• Guest January 11, 2008, 2:13 pm

    I think the Pope is well aware of the concerns you voiced.  That, I believe, is the genius of the Moto Proprio, bringing the TLM back into mainstream Church life –   that this treasure doesn't belong just to the hardliners, but to the whole Church. Your son is a wonderful example of the balance this can bring.

    Forgive me for writing so much.  God bless.

  • Guest January 11, 2008, 2:19 pm


    There's only one of me.  Do you really think I have time to respond to forty people individually?  The purpose of the forum is not so that writers can drop everything and respond to every reader.  It's so that readers can talk amongst themselves.  I addressed a couple of posts that seemed to me to illustrate exactly what I was trying to address in my article.  Lots of the posts here agreed with what I initially said and didn't need me to write back and say, "I agree with you that I'm right."  A couple of people made a number of points that were nicely addressed by others.  When people like Devoncroix write the sort of things that they write and I *don't* reply, I get hammered for "refusing to face criticism".  When I do reply, I get hammered for speaking to them and not forty other people.  Damned if I do, damned if I don't.

  • Guest January 11, 2008, 2:32 pm
     Mark,  I have not seen anyone call you pathetic, defame your son, or blaspheme The Mass. Could you please show me examples of these?
    Edited to add~ Also I was curious as to your source for "the five minute Tridentine Hunting Masses of European nobility (in which the Mass was sped along at light speed so m'lord could get on with his fox hunting expedition)."
  • Guest January 11, 2008, 2:37 pm


    Condescension is what you brought to the article, not me.  I am perfectly sincere in my happiness over the motu proprio and in my accolades to the (non-bitter and rage-filled) Traditionalists I know.  If you choose to believe otherwise, there is nothing I can do about that.

    The examples you assume are hyperbole or calumny come, like it or not, from personal experience.  And they are not the worst samples.  I have known very wonderful Traditionalists who have actually received death threats from the bitter and rage-filled types for going to a Paul VI Mass.  I have known people at my own parish who have been physically threatened and shouted down by the bitter and rage-filled types.  I have watched as bitter and rage-filled Traddies have spread gossip and calumny of the ugliest sort against a holy priest I know whose sandals they were not worthy to untie.  The examples I gave of the sort of unpleasantness I have seen from not a few Traditionalists were actually rather mild.  There's plenty more where that came from.  But I chose to try to focus on what is good in Traditionalism precisely because I meant what I said when I said that that some of the very best and most beautiful Catholics I have known were Traditionalists.

    I'm sorry that you cannot cope with the fact that not a few Traditionalists have made Traditionalism a *very* ugly thing in the experience of those of us who have been their victims.  But that's how it is.  Rather than try to shout down somebody who is (I repeat again, wearily) basically empathetic to their concerns, suggest that the Paul VI Mass is like a Black Mass, mutter scurrilous gossip about my son, and snarl when somebody tries to say something nice to you, it would be really nice of Traditionalists could admit that there is a problem in the way a lot of Trads relate to those outside their tribe.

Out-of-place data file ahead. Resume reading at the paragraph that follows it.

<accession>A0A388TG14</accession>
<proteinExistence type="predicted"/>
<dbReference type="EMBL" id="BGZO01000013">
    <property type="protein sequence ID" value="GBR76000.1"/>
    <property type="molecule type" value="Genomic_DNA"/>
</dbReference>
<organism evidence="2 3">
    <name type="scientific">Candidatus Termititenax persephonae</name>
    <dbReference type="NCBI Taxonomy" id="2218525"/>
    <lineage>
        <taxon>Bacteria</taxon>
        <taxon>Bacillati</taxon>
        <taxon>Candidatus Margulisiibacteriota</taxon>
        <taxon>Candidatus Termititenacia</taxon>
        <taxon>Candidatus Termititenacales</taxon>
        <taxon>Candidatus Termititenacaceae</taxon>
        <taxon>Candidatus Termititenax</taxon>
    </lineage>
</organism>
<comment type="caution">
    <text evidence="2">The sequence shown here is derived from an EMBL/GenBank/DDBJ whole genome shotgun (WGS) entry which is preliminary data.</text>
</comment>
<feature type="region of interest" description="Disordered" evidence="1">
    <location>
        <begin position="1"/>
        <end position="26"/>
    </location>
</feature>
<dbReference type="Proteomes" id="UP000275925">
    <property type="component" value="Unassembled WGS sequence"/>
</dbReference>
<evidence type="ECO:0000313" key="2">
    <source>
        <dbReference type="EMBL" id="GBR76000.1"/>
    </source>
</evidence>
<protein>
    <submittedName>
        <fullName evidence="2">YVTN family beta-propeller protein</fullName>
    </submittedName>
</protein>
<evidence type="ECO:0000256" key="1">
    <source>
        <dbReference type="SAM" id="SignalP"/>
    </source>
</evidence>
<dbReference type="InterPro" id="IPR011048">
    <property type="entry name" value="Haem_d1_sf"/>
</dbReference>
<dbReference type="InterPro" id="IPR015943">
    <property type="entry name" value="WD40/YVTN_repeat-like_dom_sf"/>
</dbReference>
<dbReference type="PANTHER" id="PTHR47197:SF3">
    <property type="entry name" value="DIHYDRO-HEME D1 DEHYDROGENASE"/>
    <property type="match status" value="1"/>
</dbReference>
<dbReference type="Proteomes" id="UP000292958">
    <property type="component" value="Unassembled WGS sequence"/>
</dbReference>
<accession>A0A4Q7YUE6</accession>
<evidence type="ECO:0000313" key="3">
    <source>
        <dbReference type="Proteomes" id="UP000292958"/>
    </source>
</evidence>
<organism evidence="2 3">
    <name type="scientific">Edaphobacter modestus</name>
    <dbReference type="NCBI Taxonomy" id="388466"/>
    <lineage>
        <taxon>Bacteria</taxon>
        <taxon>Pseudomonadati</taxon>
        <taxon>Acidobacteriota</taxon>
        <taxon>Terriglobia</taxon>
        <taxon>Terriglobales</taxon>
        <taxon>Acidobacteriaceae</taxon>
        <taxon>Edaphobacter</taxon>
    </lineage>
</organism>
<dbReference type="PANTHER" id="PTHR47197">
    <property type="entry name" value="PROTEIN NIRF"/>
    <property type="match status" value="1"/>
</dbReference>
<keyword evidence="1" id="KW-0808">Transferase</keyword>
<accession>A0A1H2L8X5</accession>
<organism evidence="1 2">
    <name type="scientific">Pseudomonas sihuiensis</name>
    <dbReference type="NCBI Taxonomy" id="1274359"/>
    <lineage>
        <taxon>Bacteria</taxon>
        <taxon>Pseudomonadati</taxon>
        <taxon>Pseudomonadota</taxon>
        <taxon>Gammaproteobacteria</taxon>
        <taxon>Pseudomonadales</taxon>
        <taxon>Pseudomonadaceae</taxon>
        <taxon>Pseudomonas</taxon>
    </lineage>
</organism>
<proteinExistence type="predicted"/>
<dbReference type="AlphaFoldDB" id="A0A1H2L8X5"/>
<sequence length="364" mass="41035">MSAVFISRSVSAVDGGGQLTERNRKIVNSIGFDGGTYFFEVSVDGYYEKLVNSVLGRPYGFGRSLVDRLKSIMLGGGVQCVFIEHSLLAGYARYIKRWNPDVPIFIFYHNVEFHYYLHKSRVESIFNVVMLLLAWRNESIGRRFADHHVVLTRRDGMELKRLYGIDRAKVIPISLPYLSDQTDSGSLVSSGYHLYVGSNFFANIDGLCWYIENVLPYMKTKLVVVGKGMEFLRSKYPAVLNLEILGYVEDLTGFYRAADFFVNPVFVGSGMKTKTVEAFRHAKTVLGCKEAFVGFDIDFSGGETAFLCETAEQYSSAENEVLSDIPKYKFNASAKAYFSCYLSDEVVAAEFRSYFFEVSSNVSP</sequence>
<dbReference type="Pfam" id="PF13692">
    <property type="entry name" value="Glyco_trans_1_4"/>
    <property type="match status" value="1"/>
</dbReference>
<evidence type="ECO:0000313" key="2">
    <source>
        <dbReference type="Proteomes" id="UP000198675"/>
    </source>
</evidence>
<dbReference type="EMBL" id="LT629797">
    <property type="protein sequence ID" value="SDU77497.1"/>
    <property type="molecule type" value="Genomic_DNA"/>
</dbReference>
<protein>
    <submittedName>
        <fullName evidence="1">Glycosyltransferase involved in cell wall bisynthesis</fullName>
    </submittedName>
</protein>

• Guest January 11, 2008, 2:40 pm


    Go to page 2 of the comments and read fedelm's nastygrams.

  • Guest January 11, 2008, 2:47 pm

    Sorry, Marc, I didn't mean to add to your frustration.   I certainly didn't expect you to address each comment personally.Smile  Thanks for explaining why you chose to answer the ones you did.  You certainly aren't damned!  You're alive and well and hopefully, enjoying your day, and you started a wonderful exchange of ideas!  God bless!

  • Guest January 11, 2008, 2:53 pm
     I read what fedelm wrote and he never said anything bad about your son. He did not blaspheme The Mass and he called what you wrote pathetic, never you.
      But all that aside your last post has hurt me so much I think it is better if I don't respond any further. I am sure that will make you happy. I do think though if as you say death threats have truly been made, those are serious accusations and proof (police reports, witness verification) should be required before you post them here. I humbly request that you retract that whole last post you directed at me since it was obviously done in anger and is so very hurtful. I am just a wife and mother who is trying to do my best to follow Christ. I am hurt to my very core by your scathing reply. This is not "emoting". But rather real emotion.
      God bless you Mark and I will say a prayer for you.
  • Guest January 11, 2008, 3:46 pm

    I read what fedelm wrote and he never said anything bad about your son

    Sure he did.  In writing, "[It would appear that Mark has some personal baggage here, which might explain what is latent in what we read below.]" he was suggesting there was some sort of conflict or hostility between my son and me.  Indeed, he uses this imagined conflict as the basis for his equally imaginary charge that, in congratulating devotees of the Tridentine Mass for the motu proprio I was actually saying I am "less than gratified by those who are attached to the Traditional Latin Mass".